Two laboratory-based studies comparing adolescent girls have shown that black girls have a lower resting metabolic rate,8,9 expend less energy during physical activity,8 and, of crucial importance for prevention and treatment, demonstrate lower rates of fat oxidization during physical activity than white girls.8 Lee and Arslanian8 reported a significant difference in fat oxidation rates between black and white girls, but not between black and white boys, in response to the Bruce multistage graded treadmill task.10 These differences were independent of differences across races in pubertal status, fat mass, and fat-free mass. These study findings suggest that black girls are less sensitive to the effects of physical activity, such that interventions promoting activity would have less impact in this high-risk population. Long-term observational data confirm this. After accounting for variations in energy intake, pubertal timing, and smoking status, Kimm et al11 found that decreases in levels of habitual physical activity equating to 10 metabolic equivalent tasks per week were associated with increases in body mass index (BMI, calculated as weight in kilograms divided by height in meters squared) that were 0.09 times greater in black girls than in white girls.
Despite this evidence, few researchers have investigated the differential effects of physical activity across races/ethnicities in “free-living” adolescents. In general, conclusions on the role of physical activity in obesity during adolescence have been limited by inconsistent results,12 cross-sectional study designs,13 and an overreliance on self-report measures and a lack of statistical power.14 Studies addressing these limitations using more precise measures of physical activity (eg, accelerometers) and body fat (eg, dual-energy x-ray absorptiometry) have shown a strong inverse association between levels of physical activity and body fat in adolescence.15,16 However, these cohorts were predominately of white race, and as such the racial differences in the associations between physical activity and obesity have not been examined.11,15,16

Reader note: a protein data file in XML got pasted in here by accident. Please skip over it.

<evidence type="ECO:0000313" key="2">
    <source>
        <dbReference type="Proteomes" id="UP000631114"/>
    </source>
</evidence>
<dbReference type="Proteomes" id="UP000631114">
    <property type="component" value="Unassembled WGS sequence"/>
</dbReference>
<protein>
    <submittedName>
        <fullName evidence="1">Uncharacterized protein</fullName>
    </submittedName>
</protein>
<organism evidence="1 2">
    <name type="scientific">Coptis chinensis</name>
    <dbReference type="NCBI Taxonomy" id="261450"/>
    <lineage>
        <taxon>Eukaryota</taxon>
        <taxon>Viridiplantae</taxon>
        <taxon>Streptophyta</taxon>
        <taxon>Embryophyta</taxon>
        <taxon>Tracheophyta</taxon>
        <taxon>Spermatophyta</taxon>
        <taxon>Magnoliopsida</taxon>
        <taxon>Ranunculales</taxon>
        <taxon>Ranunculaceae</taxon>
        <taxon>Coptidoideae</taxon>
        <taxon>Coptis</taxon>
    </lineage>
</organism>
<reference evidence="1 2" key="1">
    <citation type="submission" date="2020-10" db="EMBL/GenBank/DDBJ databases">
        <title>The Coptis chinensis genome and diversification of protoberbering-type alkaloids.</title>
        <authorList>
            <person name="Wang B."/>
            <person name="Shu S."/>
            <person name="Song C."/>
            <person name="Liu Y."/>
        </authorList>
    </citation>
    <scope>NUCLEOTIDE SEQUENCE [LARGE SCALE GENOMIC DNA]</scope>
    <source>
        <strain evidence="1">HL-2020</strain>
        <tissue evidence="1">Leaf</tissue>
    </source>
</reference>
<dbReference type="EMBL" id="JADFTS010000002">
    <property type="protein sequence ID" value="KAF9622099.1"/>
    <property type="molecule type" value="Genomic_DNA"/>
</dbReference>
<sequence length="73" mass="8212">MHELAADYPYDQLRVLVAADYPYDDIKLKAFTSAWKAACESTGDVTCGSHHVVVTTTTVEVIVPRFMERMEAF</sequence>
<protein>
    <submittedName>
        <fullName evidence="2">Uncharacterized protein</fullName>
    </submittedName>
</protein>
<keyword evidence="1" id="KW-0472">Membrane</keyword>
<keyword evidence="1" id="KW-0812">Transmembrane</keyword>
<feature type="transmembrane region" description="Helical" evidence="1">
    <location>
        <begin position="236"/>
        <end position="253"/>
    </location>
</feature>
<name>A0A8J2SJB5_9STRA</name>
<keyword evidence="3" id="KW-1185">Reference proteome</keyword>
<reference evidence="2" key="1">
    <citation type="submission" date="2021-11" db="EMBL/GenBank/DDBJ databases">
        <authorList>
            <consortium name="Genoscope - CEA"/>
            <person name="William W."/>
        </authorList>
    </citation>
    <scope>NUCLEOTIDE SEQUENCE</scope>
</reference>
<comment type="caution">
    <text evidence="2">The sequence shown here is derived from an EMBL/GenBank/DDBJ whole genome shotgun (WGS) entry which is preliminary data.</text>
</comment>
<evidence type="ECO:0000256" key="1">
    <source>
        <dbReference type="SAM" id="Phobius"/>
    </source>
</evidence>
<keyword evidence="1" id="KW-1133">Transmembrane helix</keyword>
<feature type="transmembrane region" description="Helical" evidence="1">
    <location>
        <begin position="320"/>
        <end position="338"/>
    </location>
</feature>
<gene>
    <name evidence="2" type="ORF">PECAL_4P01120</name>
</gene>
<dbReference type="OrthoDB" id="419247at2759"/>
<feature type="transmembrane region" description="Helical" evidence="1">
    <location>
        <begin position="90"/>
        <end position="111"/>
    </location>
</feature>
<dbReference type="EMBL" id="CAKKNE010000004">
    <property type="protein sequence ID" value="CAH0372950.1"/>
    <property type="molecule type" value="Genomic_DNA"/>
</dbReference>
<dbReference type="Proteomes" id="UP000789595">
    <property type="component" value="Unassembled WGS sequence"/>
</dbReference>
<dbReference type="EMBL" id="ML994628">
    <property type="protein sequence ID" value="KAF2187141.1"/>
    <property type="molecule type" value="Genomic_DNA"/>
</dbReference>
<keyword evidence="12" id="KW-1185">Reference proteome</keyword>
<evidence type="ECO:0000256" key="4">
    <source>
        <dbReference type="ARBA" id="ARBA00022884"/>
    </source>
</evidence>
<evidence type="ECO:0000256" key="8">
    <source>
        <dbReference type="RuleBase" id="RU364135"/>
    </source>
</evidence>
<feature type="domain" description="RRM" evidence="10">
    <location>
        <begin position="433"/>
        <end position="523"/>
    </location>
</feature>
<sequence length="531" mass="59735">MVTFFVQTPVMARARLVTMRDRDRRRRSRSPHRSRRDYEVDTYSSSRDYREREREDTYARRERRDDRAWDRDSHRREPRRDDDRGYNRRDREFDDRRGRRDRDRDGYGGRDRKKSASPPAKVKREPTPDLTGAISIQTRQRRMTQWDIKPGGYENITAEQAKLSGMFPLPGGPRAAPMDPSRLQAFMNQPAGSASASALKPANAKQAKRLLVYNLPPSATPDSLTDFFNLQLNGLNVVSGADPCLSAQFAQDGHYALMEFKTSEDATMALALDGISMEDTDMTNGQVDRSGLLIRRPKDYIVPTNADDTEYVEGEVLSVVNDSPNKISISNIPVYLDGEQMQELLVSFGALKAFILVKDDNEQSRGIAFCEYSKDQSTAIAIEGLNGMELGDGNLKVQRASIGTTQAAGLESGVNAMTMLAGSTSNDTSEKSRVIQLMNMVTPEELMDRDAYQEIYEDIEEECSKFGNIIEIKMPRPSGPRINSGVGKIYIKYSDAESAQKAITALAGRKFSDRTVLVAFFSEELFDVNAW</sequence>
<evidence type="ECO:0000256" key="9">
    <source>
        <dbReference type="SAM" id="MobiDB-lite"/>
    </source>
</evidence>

Herein, we sought to add to the literature on the associations between physical activity and obesity in black and white adolescent girls by addressing the following 2 objectives: (1) to document the prospective association between objectively measured physical activity and obesity during a 2-year period in black and white girls and (2) to test for significant differences in the association between levels of physical activity and obesity across black and white.
We conducted secondary analyses of the National Heart, Lung, and Blood Institute Growth and Health Study (NGHS). A complete description of the NGHS procedures and measures has been previously reported.17 Briefly, the NGHS was a multicenter longitudinal study of 1213 black girls and 1166 white girls who were followed up annually from age 9 or 10 years (in 1985) to age 18 or 19 years (in 1995). Race was defined by self-report, and eligible participants had to declare themselves as being of black or white race. Written informed consent from parents and assent from the girls were obtained, and institutional review boards approved the study protocol.